Case, Fair, Oster, The American Promise, 2 Volumes


McConnell et al., Visions of America, 2nd Edition


Ability to revise, adjust and adapt content to meet needs of course and instructor

Top Hat

Sara Eskridge, U.S. History I or II, Only One Edition Needed


Eric Foner, Give Me Liberty, 5th Edition


Case, Fair, Oster, The American Promise, 2 Volumes


McConnell et al., Visions of America, 2nd Edition

All-in-one Platform

Access to additional questions, test banks, and slides available within one platform

Top Hat

Sara Eskridge, U.S. History I or II, Only One Edition Needed


Eric Foner, Give Me Liberty, 5th Edition


Case, Fair, Oster, The American Promise, 2 Volumes


McConnell et al., Visions of America, 2nd Edition

About this textbook

Lead Authors

Sara Eskridge, Ph.DRandolph-Macon College, VA

Dr. Eskridge is a Professor of History at Western Governors University. She specializes in Civil Rights, Cold War, Southern, and Cultural History. She is the author of Rube Tube: CBS as Rural Comedy in the Sixties (University of Missouri Press, 2019) as well as several articles and book chapters on southern mediated images during the Civil Rights Movement and the Cold War.

Contributing Authors

Andrew WegmannLoyola University

Michael CarverCalifornia Polytechnic State University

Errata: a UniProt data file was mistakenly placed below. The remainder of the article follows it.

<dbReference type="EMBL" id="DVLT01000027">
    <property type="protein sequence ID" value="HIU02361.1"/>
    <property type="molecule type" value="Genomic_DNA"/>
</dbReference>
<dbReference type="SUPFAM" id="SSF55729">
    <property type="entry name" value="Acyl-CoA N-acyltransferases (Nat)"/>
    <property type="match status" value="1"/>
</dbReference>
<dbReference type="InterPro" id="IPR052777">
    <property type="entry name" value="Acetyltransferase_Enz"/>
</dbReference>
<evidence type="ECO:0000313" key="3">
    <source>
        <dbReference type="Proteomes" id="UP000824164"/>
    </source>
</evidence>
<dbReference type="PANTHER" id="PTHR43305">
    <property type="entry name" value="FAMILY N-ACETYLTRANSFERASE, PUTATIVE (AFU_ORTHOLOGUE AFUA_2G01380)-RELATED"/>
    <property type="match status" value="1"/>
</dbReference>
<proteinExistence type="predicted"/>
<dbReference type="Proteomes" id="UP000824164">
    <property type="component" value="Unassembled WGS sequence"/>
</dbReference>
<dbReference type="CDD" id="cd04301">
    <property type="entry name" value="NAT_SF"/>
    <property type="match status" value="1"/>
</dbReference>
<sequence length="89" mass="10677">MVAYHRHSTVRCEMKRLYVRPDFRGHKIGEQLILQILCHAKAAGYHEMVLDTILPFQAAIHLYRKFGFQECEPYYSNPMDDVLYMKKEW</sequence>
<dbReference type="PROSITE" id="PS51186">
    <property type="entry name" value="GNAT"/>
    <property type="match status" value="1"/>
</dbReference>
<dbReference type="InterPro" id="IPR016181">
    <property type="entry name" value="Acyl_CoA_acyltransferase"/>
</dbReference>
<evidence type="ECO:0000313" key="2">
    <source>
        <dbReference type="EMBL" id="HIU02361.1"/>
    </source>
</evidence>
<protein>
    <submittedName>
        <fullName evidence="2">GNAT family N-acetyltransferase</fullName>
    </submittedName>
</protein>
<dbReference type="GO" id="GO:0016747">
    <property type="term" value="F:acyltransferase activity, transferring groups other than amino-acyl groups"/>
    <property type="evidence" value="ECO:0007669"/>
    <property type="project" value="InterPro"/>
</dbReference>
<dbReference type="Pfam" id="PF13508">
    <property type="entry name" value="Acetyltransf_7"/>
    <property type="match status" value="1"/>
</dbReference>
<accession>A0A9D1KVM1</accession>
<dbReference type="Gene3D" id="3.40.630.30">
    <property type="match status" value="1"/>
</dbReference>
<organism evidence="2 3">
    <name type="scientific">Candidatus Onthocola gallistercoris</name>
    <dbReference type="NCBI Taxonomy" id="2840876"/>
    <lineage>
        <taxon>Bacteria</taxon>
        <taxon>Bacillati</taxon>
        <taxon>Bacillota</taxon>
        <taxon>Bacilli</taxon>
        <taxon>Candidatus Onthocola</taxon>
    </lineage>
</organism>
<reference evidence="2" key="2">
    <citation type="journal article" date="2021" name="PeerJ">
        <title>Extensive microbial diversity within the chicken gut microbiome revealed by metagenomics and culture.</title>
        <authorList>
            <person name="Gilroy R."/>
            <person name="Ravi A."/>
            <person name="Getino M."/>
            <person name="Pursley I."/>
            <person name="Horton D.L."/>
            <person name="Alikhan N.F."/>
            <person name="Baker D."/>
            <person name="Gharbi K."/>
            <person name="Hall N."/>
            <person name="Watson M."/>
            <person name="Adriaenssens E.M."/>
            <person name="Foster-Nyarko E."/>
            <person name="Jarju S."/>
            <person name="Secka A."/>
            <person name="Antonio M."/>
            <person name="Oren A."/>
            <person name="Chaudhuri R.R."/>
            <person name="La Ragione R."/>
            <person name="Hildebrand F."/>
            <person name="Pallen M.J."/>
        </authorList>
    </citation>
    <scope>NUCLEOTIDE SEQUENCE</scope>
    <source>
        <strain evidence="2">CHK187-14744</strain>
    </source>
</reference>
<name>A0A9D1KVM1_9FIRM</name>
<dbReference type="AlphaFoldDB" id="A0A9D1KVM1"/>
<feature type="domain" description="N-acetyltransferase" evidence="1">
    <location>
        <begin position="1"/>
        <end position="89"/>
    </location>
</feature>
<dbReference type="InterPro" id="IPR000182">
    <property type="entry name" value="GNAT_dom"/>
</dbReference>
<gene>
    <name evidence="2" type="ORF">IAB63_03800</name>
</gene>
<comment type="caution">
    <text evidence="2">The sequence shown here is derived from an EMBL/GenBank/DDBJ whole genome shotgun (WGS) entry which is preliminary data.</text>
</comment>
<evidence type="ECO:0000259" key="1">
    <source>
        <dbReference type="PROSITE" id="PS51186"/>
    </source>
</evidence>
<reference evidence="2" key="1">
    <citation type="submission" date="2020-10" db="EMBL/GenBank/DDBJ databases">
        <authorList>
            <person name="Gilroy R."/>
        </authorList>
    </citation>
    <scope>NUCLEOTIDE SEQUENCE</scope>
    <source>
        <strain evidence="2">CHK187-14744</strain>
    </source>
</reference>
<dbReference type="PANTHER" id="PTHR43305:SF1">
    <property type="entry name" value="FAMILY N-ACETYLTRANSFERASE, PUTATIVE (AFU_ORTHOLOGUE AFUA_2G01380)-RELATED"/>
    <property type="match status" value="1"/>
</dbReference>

Michael FrawleyUniversity of Texas of the Permian Basin

Linda ClemmonsIllinois State University

Angela HessCameron University

Sam NelsonRidgewater College

Volker JanssenCalifornia State University

Lance JandaCameron University

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Read the fully unlocked textbook below, and if you’re interested in learning more, get in touch to see how you can use this textbook in your course today.

Chapter 14: Unravelling the Union

Pre-Chapter Discussion - Level 2

What do you know about the causes of the American Civil War? Before reading the rest of this chapter, write down your own impressions about how and why the war began. At the end of the chapter, refer back to this. Did your ideas change?

Chapter Overview

Figure 14.1: Slavery was the only real issue in politics in the 1850s, it drove all other discussion, and no other issue could be separated from it. [1]​​